In the courtroom, the insurance company lawyers seem to always roll out the same set of "motorcycle experts". The defense team consistently finds fault with the motorcycle operator, while discounting the responsibility of the driver of the offending car or truck. "Experts" employed by the insurance attorneys will contend that it is the motorcyclist's fault for not taking the preventive steps to anticipate the wrongful conduct of the driver whom the insurance lawyer is defending.

Blame will be placed on the motorcylist for not slowing soon enough, for being in the wrong part of the lane, for not having bright enough clothing, or simply for not being able to swerve out of the offending car's path. Insurance investigators will check the crashed motorcycle's tire pressures and even the torque on various motorcycle component fasteners, looking for excuses to throw fault on the motorcycle operator.

Insurers attempt to assess fault on the motorcyclist based on the ergonomics of the bike, especially such issues as raked front suspension or after-market comfort modifications. If the bike has relatively loud pipes, the insurance lawyers will contend that the rider's control was adversely impacted by an inability to hear warning horns or sirens.

Such analysis knows no bounds. For example if the "crash rash" on the bike is on the high side, the at-fault car or truck driver's lawyer will assert that the motorcyclist is to blame due to handling problems or issues. If the scrapes on the bike are on the low side, the insurance lawyer will blame traction loss. If all else fails the offending motorist's lawyer will simply contend that the motorcylist was in the wrong place at the wrong time and moralistically lament that it is not his client's fault that "stuff happens".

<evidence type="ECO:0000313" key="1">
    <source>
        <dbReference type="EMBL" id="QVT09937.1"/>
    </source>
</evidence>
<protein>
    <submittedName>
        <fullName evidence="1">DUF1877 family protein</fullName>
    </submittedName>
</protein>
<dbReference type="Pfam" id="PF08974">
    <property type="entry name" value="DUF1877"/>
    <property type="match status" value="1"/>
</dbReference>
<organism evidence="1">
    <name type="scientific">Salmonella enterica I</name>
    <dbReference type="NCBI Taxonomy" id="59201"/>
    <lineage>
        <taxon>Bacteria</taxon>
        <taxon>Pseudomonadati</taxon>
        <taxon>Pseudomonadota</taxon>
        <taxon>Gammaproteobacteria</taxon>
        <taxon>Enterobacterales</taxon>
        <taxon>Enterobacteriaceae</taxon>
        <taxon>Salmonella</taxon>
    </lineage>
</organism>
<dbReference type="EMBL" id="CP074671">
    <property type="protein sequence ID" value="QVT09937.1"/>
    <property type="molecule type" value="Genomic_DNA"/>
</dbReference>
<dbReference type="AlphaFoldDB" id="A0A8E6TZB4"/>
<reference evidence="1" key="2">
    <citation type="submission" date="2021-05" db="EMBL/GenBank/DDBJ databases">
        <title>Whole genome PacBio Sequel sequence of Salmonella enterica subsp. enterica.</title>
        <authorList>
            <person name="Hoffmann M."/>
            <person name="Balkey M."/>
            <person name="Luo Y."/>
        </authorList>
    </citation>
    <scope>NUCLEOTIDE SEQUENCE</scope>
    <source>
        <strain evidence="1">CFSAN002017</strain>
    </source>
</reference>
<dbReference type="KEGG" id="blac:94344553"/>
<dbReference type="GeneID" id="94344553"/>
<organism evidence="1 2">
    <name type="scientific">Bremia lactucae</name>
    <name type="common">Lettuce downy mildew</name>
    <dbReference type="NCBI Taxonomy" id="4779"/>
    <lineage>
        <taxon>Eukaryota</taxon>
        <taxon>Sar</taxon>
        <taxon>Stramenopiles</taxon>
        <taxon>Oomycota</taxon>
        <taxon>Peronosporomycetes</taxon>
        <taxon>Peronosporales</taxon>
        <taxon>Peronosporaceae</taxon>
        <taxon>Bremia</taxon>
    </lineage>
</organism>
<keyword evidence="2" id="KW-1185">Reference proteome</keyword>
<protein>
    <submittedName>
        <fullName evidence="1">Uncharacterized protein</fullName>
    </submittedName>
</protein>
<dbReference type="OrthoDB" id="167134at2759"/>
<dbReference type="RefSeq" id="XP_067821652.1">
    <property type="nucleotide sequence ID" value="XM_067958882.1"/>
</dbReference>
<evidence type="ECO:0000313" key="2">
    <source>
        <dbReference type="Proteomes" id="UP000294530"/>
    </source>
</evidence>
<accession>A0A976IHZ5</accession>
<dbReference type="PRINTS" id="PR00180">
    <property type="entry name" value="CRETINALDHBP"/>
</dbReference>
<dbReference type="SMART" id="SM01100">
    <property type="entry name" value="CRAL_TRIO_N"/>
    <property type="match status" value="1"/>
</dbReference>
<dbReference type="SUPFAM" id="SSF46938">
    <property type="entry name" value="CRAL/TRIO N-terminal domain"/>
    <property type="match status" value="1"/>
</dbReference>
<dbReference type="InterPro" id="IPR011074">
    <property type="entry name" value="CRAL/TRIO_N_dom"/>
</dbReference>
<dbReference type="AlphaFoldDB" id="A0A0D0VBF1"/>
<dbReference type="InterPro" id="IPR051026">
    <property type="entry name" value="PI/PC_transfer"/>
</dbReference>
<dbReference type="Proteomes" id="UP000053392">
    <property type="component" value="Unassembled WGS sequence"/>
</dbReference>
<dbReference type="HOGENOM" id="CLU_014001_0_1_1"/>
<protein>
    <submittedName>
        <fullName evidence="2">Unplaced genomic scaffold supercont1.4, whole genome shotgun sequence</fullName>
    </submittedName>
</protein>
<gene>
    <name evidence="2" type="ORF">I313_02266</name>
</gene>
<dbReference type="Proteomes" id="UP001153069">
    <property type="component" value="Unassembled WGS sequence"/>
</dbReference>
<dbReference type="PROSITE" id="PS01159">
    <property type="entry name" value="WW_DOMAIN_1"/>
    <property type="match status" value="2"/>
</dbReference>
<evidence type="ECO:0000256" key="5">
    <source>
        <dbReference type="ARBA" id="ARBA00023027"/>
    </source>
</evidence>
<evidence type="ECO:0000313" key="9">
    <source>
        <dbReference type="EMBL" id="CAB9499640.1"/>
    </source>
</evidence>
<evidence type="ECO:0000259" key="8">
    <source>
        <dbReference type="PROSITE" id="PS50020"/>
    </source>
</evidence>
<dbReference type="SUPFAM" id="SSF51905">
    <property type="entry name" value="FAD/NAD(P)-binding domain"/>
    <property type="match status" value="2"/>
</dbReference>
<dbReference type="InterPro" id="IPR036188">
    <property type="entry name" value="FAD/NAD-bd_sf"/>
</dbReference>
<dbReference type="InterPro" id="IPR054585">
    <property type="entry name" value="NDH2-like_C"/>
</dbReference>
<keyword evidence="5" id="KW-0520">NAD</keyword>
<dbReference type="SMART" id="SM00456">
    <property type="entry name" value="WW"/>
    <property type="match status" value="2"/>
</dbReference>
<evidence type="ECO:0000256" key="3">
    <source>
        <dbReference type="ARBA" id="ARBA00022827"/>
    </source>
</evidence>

The end result of such finger-pointing can be to divert the jury's attention from the real issue of who caused the crash and who should be responsible to pay for the devastating injuries that the motorcyclist and passenger invariably suffer in such circumstances.

Insurance lawyers know that people who do not ride motorcycles, and those persons who do not have close friends or loved ones who ride, often carry a degree of unstated dismissal, disgust, or disdain toward motorcyclists and motorcycles in general. Insurance lawyers know that such people often subconsciously attribute blame on the motorcyclist, or adopt the attitude that motorcyclists assumed the risk of their own injuries by riding the bike to begin with.

Insurance company lawyers have learned to capitalize upon such negative perceptions to effectively defeat valid motorcycle injury claims and protect insurance company profits. Unchecked, insurance company attorneys can cause jurors in motorcycle crash cases to blame the motorcyclist for things that the jurors would never even consider relevant when evaluating the conduct of an ordinary driver.

In West Virginia and other states that follow the law of modified comparative negligence, if the insurance company attorneys and their hired witnesses can shift 50% or more of the blame to the injured motorcycle rider, the insurance company wins. If the jury finds that the motorcyle rider is at least half to blame for his injuries, the car or truck driver who really caused the crash does not share in paying even one penny of the loss.

Personal injury lawyers who regularly represent motorcycle injury victims as a part of their practice understand and address the challenges that are unique to motorcycle cases. An experienced motorcycle injury lawyer has access to the resources necessary to prevent insurance companies from using inappropriate diversionary tactics to shift the blame and avoid payment of just claims that are rightfully due to motorcycle accident injury victims.

Harry Deitzler